In the present condition of the market, with the price of steel more than doubled because of the universal engagement of American steel plants in the manufacture of munitions for the European war, it might be profitable to eliminate all steel uprights and thereby lessen the amount of steel framework, substituting for the uprights at bearing points, brick pilasters, concrete filled hollow tile, or stock Lally columns, and employing only iron beams for floors, with individual detached balcony and roof trusses.
If a sliding roof be adopted the trussed roof framing should provide for a clear opening and covering this opening there should be an independent framework mounted on wheels and divisible in two sections. The construction of these movable sections should be light and arranged with a drip gutter around their base to carry off rain water in inclement weather. The exposed flat ends of each hemisphere of the sliding section and the side walls of the well formed by the permanent roof opening should be ceiled in a manner to conceal all structural features when the sliding roof is open.
Before the excavation begins, the steel contract should be awarded to a reliable firm on a competitive basis, at a ton weight price including erection, with a provision that the total cost shall not exceed an expressed sum. Payment at a weight rate automatically regulates the price in case of additions or omissions. A competent clerk of the works can easily check up the steel as it arrives, and the architect or a good superintendent can supervise and pass upon its construction, thus eliminating all extra profits of a general contractor for a service he does not perform.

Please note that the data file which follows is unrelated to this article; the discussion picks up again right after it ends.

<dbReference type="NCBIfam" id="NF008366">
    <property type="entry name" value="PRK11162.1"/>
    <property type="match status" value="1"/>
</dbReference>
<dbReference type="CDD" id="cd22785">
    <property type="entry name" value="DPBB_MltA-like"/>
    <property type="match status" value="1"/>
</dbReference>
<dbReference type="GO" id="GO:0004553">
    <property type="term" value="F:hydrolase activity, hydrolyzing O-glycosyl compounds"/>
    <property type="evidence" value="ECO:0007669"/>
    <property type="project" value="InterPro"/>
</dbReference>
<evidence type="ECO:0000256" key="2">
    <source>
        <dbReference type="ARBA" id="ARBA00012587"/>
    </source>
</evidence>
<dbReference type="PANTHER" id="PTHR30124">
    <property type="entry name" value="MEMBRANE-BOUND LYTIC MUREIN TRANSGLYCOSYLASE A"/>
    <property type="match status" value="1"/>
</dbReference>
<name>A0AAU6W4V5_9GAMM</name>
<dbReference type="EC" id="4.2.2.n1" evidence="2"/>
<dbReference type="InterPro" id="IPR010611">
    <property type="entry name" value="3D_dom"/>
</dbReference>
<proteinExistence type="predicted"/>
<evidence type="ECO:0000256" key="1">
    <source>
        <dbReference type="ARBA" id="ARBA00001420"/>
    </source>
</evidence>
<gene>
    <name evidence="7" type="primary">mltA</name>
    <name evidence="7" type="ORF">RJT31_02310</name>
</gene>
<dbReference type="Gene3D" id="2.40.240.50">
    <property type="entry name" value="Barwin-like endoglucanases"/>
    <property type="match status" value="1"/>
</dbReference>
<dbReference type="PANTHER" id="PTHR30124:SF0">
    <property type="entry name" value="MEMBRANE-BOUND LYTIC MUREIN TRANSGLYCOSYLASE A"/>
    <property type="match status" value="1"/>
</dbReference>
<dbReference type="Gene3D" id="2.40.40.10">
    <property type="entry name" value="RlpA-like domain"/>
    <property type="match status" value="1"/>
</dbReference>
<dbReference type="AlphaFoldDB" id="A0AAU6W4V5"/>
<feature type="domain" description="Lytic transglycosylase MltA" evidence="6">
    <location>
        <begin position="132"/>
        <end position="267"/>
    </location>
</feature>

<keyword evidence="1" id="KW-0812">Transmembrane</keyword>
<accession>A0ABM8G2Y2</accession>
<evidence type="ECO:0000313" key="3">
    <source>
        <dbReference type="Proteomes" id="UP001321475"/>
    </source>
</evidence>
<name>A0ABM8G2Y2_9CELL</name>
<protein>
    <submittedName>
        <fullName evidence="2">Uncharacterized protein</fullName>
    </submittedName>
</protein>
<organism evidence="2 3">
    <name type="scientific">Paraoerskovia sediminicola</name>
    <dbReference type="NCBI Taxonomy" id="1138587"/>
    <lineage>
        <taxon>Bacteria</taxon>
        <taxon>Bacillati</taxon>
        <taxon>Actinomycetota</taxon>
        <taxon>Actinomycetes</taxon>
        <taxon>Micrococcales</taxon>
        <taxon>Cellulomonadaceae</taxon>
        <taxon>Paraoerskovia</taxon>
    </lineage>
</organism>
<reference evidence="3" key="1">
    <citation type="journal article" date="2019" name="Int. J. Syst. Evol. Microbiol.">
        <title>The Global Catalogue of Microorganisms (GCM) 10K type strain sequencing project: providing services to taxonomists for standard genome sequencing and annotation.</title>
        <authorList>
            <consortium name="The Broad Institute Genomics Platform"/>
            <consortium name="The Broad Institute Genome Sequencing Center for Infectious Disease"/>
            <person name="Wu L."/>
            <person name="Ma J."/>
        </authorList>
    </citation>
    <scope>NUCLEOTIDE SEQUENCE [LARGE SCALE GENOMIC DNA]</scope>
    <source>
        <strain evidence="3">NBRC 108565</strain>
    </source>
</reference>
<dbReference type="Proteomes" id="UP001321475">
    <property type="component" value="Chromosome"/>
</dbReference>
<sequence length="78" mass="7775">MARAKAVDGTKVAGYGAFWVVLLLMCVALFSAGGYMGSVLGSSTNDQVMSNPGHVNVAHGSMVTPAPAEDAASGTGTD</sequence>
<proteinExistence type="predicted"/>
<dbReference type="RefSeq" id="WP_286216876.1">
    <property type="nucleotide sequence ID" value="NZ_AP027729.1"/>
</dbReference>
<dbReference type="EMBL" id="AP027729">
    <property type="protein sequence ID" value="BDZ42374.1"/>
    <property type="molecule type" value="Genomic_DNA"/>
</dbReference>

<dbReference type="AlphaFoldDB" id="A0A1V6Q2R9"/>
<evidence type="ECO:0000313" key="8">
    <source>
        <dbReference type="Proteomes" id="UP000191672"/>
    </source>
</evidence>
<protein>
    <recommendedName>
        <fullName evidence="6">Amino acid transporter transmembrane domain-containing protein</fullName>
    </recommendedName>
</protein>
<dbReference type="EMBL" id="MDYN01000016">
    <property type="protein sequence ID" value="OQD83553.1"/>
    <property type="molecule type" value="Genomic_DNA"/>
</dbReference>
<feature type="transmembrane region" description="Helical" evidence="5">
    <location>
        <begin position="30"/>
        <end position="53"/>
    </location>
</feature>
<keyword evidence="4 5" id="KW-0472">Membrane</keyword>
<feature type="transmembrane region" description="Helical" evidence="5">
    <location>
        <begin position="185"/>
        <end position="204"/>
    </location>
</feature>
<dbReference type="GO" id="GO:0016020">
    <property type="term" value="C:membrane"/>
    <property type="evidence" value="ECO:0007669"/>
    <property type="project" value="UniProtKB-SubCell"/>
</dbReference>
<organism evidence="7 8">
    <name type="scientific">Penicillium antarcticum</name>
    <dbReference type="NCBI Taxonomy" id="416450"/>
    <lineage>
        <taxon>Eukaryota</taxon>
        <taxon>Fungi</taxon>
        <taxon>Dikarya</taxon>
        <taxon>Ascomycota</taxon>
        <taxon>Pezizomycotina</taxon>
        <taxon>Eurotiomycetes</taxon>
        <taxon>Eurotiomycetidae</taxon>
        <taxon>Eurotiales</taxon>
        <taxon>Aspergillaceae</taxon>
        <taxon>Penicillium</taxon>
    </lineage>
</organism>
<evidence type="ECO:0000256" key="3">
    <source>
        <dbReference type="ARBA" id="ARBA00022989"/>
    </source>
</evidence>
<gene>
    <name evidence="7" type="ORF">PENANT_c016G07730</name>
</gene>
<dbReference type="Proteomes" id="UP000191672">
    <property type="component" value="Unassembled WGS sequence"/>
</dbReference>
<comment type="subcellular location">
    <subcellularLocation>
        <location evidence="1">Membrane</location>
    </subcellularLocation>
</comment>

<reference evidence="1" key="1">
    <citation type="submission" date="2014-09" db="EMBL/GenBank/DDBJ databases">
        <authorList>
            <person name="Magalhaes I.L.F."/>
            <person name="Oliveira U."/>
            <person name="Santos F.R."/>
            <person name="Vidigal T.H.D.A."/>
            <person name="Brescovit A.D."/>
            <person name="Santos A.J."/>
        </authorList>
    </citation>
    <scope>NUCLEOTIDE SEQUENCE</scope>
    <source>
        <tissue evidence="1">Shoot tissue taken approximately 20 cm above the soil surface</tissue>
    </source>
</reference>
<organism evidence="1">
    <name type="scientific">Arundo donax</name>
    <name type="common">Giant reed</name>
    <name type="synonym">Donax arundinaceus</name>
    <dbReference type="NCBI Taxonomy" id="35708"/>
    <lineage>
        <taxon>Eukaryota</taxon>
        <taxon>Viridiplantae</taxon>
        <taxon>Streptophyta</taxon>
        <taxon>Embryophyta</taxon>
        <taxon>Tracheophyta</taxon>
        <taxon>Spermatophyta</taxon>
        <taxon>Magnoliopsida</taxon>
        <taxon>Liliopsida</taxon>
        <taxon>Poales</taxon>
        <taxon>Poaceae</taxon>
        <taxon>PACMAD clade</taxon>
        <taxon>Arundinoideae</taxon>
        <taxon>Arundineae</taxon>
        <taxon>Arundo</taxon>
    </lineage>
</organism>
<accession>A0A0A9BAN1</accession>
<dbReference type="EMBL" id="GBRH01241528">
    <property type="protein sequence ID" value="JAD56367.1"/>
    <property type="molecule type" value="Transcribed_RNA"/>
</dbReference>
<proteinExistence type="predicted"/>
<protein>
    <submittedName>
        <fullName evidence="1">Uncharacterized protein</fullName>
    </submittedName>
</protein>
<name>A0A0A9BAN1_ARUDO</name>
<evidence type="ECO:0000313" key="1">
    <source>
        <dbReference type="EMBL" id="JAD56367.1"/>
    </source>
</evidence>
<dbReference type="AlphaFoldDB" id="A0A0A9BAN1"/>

The American Institute of Architects advises the awarding of all building contracts direct to the contractors who are to perform the work, and recommends that all such contracts be made on what is known as a "quantity basis." With such a contract the architect or a competent superintendent employed by the owner can properly safeguard his interests.
This is the manner of contract universally employed throughout Europe, and it is the only one that is just to both owner and contractor. A "quantity basis" contract tends to eliminate so called "extras," which by many contractors are considered their sole source of profit. Under its provision all materials measurable are paid for on a measurement basis at so much per lineal, square or cubic foot (as the case may be), when satisfactorily completed. Articles not conveniently measurable are paid for at fixed unit prices when installed complete. The Contractor fixes a limit sum not to be exceeded in his contract, and specifies a payment price on a measurement or unit basis.
Extra work or omissions due to changes in the plans are paid for according to these scheduled quantity prices, thus eliminating so-called "extras." The maximum limit sum therefore can be affected only by gross additions made to the plans or specifications. Persons inexperienced in building are not likely to know that trade unions demand that all extra work required must be performed by the contractor already engaged on the job for that class of work. This is an imperative rule that places the owner at the mercy of the contractor in fixing prices for extra work.
The cheapest and best method is to award excavating contracts to an excavator at a cubic yard price. Separate cubic yard prices should be arranged for rock excavation including blasting and for ordinary excavation, with various prices for carting away or depositing excavated material. By custom and usage all rock or other material excavated belongs to the contractor, unless some contrary stipulation be made. Provision must also be made for depositing enough excavated earth alongside the wall trenches for a refill upon completion of the walls. For extensive excavations requiring special machinery there are firms who make a specialty of this class of work and have an elaborate equipment for performing it.